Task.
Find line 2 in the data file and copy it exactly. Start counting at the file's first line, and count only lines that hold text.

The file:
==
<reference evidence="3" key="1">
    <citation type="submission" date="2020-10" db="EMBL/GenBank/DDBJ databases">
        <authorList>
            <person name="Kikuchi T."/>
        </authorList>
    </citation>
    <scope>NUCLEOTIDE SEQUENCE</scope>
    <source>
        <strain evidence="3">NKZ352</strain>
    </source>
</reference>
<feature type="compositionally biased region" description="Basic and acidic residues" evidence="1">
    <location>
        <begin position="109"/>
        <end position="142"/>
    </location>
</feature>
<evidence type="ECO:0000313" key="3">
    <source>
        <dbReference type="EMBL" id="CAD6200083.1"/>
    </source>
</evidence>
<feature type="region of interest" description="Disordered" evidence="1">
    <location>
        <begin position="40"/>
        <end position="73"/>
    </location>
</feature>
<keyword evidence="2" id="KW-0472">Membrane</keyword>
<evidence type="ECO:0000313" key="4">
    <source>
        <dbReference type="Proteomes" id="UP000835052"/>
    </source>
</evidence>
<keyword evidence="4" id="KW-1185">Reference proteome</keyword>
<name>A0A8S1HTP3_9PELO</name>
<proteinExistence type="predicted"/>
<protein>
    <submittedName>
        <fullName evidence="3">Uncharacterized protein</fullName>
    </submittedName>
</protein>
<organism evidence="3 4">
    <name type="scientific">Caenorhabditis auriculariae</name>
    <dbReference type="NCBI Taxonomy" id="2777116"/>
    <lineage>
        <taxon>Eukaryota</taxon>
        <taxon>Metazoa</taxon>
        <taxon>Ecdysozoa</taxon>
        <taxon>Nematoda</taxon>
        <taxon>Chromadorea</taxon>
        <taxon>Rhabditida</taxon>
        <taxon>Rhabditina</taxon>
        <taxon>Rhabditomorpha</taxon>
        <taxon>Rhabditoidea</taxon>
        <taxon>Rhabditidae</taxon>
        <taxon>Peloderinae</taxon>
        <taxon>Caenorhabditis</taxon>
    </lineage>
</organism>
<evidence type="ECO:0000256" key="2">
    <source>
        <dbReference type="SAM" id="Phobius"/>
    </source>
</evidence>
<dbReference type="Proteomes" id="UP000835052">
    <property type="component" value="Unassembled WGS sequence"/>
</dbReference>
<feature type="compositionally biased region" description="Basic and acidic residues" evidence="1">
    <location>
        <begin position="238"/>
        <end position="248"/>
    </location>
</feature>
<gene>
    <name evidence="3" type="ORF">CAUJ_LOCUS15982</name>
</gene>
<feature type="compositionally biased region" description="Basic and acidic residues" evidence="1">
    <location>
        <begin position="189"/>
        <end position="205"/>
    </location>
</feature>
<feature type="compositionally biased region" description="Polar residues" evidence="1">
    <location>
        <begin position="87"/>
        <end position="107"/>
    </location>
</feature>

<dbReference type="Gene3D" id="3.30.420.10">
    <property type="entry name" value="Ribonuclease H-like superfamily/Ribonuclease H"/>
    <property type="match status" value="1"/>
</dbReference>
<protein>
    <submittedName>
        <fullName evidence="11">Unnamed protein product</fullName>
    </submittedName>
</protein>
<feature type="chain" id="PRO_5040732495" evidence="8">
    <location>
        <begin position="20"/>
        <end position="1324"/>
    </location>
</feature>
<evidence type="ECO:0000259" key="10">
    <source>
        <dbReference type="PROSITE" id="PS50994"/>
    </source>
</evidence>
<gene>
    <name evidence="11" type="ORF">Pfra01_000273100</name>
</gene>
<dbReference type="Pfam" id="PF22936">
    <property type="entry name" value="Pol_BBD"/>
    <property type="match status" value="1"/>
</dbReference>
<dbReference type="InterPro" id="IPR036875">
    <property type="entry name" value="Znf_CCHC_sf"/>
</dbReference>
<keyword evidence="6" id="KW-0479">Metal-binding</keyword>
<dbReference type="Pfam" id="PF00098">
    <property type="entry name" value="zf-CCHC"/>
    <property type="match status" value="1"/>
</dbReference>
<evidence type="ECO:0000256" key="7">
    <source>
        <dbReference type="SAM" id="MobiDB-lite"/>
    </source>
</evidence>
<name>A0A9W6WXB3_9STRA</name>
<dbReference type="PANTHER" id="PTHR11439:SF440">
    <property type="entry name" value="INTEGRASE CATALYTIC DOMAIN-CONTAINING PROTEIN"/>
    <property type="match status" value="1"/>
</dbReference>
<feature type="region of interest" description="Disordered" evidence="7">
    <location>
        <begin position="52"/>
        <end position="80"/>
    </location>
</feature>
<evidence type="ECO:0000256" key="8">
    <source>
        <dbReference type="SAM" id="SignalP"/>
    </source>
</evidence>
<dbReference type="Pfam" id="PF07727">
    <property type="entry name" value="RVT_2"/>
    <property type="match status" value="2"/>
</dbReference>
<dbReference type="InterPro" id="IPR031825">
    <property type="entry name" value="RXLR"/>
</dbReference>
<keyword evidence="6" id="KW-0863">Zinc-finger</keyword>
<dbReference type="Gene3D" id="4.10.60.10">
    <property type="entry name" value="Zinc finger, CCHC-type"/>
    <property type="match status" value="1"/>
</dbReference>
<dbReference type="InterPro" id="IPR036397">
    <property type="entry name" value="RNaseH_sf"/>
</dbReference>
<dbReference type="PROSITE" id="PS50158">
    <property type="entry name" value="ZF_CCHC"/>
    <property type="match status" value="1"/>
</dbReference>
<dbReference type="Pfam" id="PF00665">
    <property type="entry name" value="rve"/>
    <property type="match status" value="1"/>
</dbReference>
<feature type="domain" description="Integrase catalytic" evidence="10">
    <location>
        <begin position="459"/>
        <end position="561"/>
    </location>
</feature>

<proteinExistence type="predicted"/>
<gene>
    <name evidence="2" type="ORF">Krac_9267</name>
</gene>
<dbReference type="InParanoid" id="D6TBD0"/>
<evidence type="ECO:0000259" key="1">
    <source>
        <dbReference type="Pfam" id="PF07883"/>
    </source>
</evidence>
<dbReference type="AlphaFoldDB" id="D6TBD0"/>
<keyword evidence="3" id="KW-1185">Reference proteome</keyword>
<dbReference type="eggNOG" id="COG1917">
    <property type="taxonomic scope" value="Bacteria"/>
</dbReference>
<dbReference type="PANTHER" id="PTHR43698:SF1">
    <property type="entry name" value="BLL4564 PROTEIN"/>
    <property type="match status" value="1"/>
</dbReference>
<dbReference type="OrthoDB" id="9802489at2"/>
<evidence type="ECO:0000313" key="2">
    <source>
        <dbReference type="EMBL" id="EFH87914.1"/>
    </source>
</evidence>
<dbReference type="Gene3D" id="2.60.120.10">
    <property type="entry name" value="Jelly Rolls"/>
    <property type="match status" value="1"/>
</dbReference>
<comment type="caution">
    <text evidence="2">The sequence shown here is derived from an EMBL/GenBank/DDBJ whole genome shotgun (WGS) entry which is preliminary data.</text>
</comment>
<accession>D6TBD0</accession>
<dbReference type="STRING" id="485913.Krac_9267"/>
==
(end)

    <citation type="submission" date="2020-10" db="EMBL/GenBank/DDBJ databases">